Officials and staff at Bexar County’s Adult Probation Department are bracing for another year of deep budget cuts as they tally up state funding commitments received over the past few days. Over this closing fiscal year, the department’s $23 million budget was reduced by $600,000. However, this year’s cuts could be twice that as a result of state leaders seeking 5-percent cuts for state agencies, said newbie Chief Probation Officer Jarvis Anderson.
The department receives 75 percent of its funding from the state and only one percent from Bexar County. Nearly one in four of its dollars come directly from the probationers themselves. Compounding budget worries, Anderson said those probationers are also having a hard time making ends meet in this bad economy.
“If they don’t have the money, it’s almost like a wash,” Anderson said. “We typically try to extend [the deadline] if a victim’s involved as far as restitution. But in the end, if they don’t have it, they don’t have it. We work with them.”
Many of the offenders will likely wait until their next tax return to pay off their balances, he said.
Despite the losses, small planned raises for some officers will go forward. And there will be no layoffs even as some vacated positions will start to be restaffed, Anderson said. For the past year, the department has been under a hiring freeze.
While nationally recognized programs like Bexar County’s drug and mental-health courts will be forced to operate at reduced funding levels, the controversial contract with Treatment Associates may come to an end.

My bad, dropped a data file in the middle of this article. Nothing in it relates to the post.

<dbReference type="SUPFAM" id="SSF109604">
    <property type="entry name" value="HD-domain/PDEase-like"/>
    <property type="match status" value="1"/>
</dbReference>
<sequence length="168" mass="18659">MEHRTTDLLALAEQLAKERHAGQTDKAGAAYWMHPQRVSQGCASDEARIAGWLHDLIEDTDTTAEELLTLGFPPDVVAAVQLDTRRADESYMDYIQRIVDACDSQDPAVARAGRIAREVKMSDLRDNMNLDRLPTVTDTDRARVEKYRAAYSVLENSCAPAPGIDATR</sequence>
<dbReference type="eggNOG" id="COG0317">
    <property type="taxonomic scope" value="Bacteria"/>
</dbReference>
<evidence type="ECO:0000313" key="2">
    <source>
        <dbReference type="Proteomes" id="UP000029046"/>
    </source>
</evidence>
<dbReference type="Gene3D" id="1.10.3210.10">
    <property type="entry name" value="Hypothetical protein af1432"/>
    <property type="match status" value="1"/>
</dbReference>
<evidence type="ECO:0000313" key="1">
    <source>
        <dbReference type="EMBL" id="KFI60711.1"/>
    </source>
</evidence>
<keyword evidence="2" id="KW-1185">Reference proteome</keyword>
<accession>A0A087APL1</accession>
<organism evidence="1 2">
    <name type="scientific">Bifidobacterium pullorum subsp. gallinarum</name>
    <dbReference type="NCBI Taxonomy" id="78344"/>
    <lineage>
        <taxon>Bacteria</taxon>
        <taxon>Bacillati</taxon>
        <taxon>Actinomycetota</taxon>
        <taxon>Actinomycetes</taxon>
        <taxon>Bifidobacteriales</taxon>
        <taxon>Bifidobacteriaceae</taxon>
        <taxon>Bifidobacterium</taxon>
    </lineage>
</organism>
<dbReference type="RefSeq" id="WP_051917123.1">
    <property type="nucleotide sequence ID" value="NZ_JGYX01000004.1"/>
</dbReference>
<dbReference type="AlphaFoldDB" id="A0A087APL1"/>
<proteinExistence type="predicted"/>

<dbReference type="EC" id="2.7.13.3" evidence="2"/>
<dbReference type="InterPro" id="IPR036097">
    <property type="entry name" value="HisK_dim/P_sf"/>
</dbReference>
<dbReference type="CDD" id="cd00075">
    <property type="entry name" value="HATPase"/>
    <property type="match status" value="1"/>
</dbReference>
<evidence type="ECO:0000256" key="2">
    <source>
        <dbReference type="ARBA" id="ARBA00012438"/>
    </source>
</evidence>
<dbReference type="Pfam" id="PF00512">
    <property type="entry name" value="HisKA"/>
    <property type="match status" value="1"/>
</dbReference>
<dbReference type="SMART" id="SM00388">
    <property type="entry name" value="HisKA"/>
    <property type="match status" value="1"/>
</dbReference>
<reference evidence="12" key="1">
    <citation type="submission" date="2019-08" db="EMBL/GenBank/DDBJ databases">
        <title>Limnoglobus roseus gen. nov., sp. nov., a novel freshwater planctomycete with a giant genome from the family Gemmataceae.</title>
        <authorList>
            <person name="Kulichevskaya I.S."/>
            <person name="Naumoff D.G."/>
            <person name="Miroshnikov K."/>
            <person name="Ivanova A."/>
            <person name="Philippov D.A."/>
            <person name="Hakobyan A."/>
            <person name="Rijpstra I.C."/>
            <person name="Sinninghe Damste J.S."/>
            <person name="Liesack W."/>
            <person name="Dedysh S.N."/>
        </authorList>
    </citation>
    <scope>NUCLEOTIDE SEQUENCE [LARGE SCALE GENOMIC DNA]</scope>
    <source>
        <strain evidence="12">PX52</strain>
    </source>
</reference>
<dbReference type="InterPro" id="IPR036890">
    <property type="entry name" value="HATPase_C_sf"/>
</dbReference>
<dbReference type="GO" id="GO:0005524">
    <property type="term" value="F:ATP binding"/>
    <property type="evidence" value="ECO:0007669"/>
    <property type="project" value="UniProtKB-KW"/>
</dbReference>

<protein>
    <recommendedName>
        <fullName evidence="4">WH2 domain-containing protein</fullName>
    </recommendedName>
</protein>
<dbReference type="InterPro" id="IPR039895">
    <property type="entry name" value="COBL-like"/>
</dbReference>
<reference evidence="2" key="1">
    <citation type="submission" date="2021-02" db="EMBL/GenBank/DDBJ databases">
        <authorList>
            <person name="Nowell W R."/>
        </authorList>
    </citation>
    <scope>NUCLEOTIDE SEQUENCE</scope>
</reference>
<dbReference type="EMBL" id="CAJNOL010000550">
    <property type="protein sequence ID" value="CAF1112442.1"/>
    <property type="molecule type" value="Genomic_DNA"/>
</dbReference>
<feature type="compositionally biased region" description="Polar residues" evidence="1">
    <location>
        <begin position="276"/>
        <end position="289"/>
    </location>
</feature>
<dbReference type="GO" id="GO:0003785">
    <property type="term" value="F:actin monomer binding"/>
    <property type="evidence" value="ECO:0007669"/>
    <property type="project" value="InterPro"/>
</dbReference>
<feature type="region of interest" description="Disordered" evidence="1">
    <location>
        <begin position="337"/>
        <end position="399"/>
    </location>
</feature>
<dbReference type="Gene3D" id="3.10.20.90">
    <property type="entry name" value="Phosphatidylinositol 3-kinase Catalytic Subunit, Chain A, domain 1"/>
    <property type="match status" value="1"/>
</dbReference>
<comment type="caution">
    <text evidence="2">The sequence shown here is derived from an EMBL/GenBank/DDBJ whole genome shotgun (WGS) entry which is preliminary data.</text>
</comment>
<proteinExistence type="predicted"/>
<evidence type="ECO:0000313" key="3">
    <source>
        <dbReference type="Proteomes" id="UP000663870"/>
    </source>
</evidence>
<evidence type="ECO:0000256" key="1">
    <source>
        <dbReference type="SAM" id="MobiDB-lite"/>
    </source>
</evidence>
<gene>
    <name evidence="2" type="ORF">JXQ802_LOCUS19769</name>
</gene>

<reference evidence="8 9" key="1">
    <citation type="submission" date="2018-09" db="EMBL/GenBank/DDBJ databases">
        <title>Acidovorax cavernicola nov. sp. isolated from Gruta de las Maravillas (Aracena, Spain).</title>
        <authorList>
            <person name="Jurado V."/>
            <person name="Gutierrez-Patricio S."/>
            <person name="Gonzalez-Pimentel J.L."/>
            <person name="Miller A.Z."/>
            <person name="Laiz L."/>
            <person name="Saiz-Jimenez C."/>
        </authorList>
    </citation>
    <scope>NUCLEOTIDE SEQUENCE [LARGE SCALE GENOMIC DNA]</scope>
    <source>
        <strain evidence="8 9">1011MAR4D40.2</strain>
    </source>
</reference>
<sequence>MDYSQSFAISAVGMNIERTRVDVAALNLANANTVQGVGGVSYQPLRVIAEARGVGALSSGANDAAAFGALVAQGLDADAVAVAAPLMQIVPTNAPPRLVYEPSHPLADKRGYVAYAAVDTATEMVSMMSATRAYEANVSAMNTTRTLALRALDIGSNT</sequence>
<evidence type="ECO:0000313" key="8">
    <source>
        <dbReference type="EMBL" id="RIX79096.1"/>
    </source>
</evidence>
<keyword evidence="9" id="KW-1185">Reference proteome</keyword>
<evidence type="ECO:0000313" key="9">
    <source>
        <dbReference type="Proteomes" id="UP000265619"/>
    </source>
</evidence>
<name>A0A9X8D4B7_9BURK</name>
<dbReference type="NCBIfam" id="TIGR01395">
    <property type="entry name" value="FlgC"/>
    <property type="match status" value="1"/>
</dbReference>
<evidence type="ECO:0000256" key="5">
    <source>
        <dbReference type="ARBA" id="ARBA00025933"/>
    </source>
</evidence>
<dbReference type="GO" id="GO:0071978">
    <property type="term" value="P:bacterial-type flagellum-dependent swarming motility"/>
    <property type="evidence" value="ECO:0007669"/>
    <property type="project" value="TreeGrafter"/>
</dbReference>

TA has been the subject of intense criticism for a rash of “fasle positive” drug test results (see 2008's "Test-Tube Maybes") and for tossing confidential client records in a public dumpster, among other things. Allegations of union busting, improper surveillance, and sexual harassment ("Urine Trouble," 2009) were frequent during the last couple years of former Chief Officer Bill Fitzgerald's time at Adult Probation. Local judges replaced Fitzgerald with Anderson in January.
Anderson was careful in his phrasing on the subject — both TA and Adult Probation are still the subject of at least one lawsuit brought by former probationers alleging bad test results — but he allowed the contract with TA will be carefully reexamined by the end of the year.
“That’s going to be looked at closely,” Anderson said. “There’s going to be something going on with our UA lab, but it has to be where the offenders can afford to go to the UA.
“I don’t want to go it alone, either. If there’s other agencies that need service, maybe we’ll get service for a little cheaper.”
Out-of-work probationers may want start brushing up on their chemistry chops. There's a win-win if ever we saw one.
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